How to Write Candidate Rejection Emails in Maritime Recruitment
Oct 25, 2019 · 5 mins read ·Maritime Recruitment
Being the bearer of bad news is never nice but when it comes to sending candidate rejection emails, it’s better to bite the bullet. Sure, you could just ignore those seafarers who haven’t made the grade, but as a maritime recruitment agency, we think that you’ll be far better off telling your unsuccessful applicants they haven’t progressed to the next stage. Here’s why.
The open jobs at sea that you’ve advertised have resulted in applications from some potentially great seafaring candidates. And it’s now time to create your shortlist for those who you want to select for a Skype or face-to-face interview.
Those applicants might have come via your cold outreach efforts or from working with a manning agency or maritime recruitment agency. But however they came to you, you’ll need to send them a short email updating them on the status of their application.
Why you should write candidate rejection emails in maritime recruitment
Now for the sixty million dollar question: do you only send an email to those seafarers who have made it through to the next stage of your recruitment pipeline? Or should you let all applicants know that you’ve received their application - even if you’re not interested?
Of course this is up to you. But if you’ve read any of our other blog posts about saving time by using email templates during your maritime recruitment processes, you’ll know that hitting send and letting unsuccessful applicants know they haven’t made the cut won’t greatly increase your workload.
But what it will do is ensure a better candidate experience, regardless of the success of their application, and is one way to earn your shipping company some kudos.
Why should you care about providing a better candidate experience in maritime recruitment?
Because the shipping world is a small - and competitive - one: seafarers talk and if you’re doing everything you can to treat all applicants fairly and with respect you’ll increase your chances of top talent wanting to work with you.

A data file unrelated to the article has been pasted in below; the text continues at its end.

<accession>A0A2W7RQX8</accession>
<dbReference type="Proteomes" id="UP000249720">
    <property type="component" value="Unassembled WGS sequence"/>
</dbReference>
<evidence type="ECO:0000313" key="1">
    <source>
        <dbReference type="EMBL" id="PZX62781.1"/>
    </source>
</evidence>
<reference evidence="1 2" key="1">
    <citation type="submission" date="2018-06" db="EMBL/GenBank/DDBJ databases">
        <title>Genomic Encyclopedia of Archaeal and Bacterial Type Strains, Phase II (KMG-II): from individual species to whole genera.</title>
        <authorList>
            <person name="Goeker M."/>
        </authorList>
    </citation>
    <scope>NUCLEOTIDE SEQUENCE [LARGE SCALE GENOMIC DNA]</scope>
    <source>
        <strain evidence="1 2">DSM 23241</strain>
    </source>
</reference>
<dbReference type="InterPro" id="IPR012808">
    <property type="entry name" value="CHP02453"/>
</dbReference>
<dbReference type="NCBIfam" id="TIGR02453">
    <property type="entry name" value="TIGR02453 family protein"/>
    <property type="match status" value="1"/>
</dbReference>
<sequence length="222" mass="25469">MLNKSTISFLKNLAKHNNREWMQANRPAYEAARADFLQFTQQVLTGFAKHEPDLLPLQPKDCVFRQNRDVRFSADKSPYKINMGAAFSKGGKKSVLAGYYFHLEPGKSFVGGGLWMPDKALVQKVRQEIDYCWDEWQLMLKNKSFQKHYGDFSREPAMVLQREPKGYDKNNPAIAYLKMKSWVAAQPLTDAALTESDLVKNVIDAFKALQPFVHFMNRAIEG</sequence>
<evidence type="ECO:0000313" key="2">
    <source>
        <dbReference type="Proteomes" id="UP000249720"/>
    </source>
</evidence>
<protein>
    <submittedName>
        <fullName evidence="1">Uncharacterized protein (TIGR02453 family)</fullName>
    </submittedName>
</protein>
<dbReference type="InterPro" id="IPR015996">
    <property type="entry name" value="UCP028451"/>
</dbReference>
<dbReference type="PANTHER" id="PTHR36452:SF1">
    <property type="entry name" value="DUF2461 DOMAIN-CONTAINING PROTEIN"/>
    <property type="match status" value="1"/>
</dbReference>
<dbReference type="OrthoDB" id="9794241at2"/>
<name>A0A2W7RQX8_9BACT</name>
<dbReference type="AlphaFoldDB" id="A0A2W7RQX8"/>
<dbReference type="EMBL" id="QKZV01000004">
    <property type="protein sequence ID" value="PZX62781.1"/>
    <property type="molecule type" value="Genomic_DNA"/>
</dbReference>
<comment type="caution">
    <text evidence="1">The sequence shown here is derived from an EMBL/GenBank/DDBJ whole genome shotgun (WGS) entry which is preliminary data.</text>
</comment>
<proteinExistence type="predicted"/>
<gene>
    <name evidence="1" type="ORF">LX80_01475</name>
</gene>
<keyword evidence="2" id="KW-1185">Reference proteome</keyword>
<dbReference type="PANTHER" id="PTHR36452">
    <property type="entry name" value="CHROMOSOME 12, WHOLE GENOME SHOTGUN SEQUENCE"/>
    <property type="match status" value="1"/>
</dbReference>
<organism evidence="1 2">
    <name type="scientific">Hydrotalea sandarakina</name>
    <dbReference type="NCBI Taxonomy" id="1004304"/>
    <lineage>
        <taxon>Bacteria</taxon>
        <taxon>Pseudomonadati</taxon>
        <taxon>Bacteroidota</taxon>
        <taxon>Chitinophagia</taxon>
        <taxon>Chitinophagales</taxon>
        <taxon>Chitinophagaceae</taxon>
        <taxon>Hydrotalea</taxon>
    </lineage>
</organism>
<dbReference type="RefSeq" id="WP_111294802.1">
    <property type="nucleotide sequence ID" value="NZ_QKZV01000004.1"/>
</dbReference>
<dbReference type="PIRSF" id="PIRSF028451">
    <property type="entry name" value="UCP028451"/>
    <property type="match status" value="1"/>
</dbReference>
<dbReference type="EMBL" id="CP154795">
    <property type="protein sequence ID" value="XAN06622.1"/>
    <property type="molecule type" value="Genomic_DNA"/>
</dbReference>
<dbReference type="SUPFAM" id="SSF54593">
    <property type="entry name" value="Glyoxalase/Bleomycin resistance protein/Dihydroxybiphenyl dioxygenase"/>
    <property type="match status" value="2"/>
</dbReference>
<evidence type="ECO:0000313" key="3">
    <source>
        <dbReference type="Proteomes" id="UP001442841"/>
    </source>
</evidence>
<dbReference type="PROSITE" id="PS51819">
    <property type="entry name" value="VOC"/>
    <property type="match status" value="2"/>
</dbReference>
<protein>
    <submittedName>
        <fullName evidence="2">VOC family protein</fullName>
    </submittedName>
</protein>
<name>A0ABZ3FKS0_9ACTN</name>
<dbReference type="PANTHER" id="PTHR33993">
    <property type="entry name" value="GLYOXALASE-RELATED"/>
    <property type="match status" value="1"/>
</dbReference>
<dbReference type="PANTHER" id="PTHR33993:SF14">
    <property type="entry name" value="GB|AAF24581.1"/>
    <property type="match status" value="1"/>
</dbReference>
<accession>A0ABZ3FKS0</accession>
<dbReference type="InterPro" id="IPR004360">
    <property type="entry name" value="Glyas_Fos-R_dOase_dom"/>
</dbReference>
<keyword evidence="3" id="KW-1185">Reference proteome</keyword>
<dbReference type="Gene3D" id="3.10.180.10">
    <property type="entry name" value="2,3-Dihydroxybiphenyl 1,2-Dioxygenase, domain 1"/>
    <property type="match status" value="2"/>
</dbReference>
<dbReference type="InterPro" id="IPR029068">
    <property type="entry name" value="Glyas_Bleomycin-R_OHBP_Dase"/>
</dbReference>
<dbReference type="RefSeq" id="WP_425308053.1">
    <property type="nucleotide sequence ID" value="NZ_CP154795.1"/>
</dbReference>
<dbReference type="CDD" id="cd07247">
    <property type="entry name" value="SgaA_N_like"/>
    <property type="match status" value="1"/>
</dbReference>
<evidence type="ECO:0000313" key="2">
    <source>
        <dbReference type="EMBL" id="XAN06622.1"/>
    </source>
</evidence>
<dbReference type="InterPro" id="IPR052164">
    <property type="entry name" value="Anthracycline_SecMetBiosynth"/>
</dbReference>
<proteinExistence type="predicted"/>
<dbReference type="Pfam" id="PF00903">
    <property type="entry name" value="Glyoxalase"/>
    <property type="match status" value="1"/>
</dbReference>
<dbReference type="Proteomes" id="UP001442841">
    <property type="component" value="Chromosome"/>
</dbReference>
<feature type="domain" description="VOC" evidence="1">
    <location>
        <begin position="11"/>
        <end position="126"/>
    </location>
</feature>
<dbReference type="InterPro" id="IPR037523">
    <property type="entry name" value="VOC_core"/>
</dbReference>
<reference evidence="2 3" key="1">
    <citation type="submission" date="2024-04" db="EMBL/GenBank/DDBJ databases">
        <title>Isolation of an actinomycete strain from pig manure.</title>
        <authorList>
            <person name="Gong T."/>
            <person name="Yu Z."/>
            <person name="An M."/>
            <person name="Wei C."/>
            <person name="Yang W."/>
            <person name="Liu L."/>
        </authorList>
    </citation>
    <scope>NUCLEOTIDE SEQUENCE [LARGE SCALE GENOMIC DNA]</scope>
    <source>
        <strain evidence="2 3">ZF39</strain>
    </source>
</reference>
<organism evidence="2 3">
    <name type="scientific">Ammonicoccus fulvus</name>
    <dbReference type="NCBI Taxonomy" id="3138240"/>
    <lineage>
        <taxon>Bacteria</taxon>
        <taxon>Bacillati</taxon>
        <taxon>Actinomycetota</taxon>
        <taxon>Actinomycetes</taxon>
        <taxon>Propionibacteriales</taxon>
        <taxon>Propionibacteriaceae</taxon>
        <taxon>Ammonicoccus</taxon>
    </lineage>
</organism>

Go the other route and you’ll only make it harder to fill your vacant jobs at sea.
How to write candidate rejection emails
Tell the candidate that you’re sorry but on this occasion you won’t be hiring them for one of your jobs at sea. BUT that you will keep their details on file.
Sound like an overused cliché? Far from it: just because a candidate isn’t suitable now, doesn’t mean they won’t be at some point in the future.
And if they have the potential to become a great candidate, you’ll want them to approach you again - not your competitors.
This is where engaging and genuine candidate rejection emails (even if they're a template!) can lay the groundwork for future collaboration and a positive candidate experience.
3 steps to writing a candidate rejection email
- Thank the candidate for choosing to apply to your company and the position.
- Get to the point by breaking the bad news quickly and cleanly. Tell them you’re sorry but they haven’t been successful this time.
- If you think the candidate may be suitable for another role or that you could work with them in the future, tell them. This means you won’t burn bridges with a potentially great hire who just didn’t happen to be right for the role they applied for.
And it will also show that you are a shipping company or organization who cares about people - which won’t do your brand and image any harm!
Finding the right people for your jobs at sea can be difficult, especially if you have unique requirements such as a need for seafarers with experience in LNG or dual fuel engines. And that’s where Martide can help.
When you choose to work with us you’ll have access to our global database of talented seafarers and we’ll proactively promote your vacant positions on our social media channels too.
Want to know more? Let us help you find the right candidates for your jobs at sea so you don’t have to spend your valuable time sending candidate rejection emails!
Eve is Martide's content writer and publishes regular posts on everything from our maritime recruitment and crew planning software to life at sea.